16 April 2021

Key insights

Europe – Vaccine politics has dominated headlines in Europe with a tussle between UK and Europe on AstraZeneca vaccine production. There is also a tussle within the EU as the Commission seeks to implement controversial new vaccine export restrictions. The new vaccine export rules – which would let the EU slash vaccine exports to some countries including the UK – are a response to a mounting third COVID wave and intense political criticism in the EU. Some EU members, including the Netherlands, Sweden and Ireland have argued that export restrictions will be counterproductive due to complex vaccine supply chains. 

Italy – The practice of mulesing sheep may become a major hindrance to wool exports to Italy. Buyers and brand retailers are increasingly focussed on animal welfare, and are requesting ‘mulesing-free certification’. Australia held 80% wool market share in Italy three years ago. This has now dropped to around 60%. Mulesing is also affecting wool imports into the Czech Republic.

UK – The Government published a new ‘Integrated Review of Security, Defence, Development and Foreign Policy’ on March 16. It foreshadows increased spending on space projects, cyber security and naval shipbuilding. The review also identified reliance on rare earth minerals as a security concern. It describes a ‘tilt’ in UK foreign policy towards the Asia-Pacific region.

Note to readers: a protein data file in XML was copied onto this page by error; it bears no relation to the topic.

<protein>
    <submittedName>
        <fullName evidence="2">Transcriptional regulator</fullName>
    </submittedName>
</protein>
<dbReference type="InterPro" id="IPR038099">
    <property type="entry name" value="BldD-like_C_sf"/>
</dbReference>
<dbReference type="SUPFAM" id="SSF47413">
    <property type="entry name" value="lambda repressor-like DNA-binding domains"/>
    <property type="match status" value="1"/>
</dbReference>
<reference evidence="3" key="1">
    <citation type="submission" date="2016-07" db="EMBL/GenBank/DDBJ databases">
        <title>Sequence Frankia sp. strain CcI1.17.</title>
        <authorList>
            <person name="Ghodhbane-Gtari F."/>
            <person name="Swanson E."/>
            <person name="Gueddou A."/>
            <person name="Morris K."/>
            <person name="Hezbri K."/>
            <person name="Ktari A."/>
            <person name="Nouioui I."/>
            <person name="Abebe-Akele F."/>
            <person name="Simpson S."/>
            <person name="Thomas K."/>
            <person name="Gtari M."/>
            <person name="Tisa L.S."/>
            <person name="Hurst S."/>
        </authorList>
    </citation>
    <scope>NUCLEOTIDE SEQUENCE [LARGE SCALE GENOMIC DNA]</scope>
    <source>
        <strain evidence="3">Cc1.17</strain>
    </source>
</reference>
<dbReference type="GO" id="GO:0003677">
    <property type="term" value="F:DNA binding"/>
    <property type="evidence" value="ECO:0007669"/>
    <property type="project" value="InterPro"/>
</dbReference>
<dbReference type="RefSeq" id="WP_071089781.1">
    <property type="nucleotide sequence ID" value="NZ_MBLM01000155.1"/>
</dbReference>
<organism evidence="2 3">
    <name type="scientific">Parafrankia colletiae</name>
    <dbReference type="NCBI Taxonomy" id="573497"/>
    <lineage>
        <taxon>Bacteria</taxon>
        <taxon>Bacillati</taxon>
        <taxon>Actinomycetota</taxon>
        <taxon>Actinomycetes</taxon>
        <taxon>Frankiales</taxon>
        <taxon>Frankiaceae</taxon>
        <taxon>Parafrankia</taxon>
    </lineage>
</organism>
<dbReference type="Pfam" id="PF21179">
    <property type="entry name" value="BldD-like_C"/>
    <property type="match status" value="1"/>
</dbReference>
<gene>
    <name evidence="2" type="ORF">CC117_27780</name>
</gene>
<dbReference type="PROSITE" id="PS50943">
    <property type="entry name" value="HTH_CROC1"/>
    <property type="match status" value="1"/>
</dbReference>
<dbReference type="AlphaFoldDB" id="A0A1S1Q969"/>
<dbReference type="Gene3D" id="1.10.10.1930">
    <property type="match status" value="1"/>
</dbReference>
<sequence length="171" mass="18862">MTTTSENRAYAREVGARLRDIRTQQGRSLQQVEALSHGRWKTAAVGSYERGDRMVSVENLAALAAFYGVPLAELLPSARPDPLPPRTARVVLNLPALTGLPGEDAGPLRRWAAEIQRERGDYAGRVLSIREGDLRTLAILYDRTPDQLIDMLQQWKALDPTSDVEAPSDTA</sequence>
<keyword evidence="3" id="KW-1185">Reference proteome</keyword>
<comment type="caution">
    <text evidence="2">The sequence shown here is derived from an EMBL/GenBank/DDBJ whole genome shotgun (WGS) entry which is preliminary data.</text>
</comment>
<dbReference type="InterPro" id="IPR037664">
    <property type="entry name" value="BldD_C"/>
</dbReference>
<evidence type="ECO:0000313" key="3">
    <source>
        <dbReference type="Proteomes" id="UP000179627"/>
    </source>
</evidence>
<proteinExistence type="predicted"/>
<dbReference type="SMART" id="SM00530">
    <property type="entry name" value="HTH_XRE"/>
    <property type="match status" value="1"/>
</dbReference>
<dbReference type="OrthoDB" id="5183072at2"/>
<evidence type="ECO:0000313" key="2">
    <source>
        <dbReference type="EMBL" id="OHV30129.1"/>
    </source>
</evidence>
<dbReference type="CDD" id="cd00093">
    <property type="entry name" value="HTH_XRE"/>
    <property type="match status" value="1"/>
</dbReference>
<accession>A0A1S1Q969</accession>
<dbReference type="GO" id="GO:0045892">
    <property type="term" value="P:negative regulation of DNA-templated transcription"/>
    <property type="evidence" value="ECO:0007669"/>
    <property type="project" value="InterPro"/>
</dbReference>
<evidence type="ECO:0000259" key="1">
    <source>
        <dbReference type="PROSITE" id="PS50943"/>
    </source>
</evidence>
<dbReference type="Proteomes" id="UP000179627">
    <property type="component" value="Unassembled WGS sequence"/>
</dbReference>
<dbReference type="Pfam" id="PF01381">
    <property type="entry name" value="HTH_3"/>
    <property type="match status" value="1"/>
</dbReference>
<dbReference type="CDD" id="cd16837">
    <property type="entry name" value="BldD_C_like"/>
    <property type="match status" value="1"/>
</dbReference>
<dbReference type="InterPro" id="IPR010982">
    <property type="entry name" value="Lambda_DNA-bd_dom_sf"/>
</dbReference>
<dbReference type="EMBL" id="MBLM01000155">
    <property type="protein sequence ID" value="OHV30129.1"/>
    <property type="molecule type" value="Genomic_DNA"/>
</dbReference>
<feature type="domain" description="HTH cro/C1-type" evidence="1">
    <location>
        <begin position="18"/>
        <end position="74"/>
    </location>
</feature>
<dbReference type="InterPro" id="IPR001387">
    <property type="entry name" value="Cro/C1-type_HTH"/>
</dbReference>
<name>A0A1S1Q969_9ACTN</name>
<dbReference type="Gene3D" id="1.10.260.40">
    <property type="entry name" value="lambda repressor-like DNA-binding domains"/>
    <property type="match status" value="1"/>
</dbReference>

Market opportunities


Czech Republic – The Government’s new Alzheimer Disease Action Plan 2020–2030 will showcase Australian training innovations including virtual reality ‘VR EDIE’ by Dementia Australia and the ‘Understanding Dementia’ e-learning massive open online course (MOOC) by the University of Tasmania. This indicates receptiveness to Australian VR med-tech in some EU markets.

UK – The UK Health Minister has signalled that some NHS changes introduced to cope with the pandemic will likely become permanent – including remote consultations. This creates potential opportunities for Australian telemedicine and remote diagnostics companies.

UK – Introductions between Australian probiotic/healthy food companies and UK distributors indicates strong interest for Australian products in this sector.

Defence and aerospace

France – The French government has brought forward several procurements, investment funds and other initiatives to act as stimulus during the COVID-19 economic downturn and for the post-COVID-19 period. In doing so, the French government, professional associations and defence primes have started emphasizing a preference for locally-produced solutions in procurement policies.

UK – Austrade is collaborating with the Australian Defence Export Organisation to organise a market briefing event for Australian industry on the UK MOD’s next generation ‘Future Air Tempest’ program, the UK’s Future Combat Air System. This is a £1.9 billion project to develop the next generation combat aircraft, replacing the Typhoon.

UK – UK Prime Minister Johnson announced the biggest program of investment in British defence since the end of the Cold War. This involves an overall cash increase of £16.5 billion over four years. The commitment will enable the Government to invest in cutting-edge technology, positioning the UK as a global leader in domains such as cyber and space.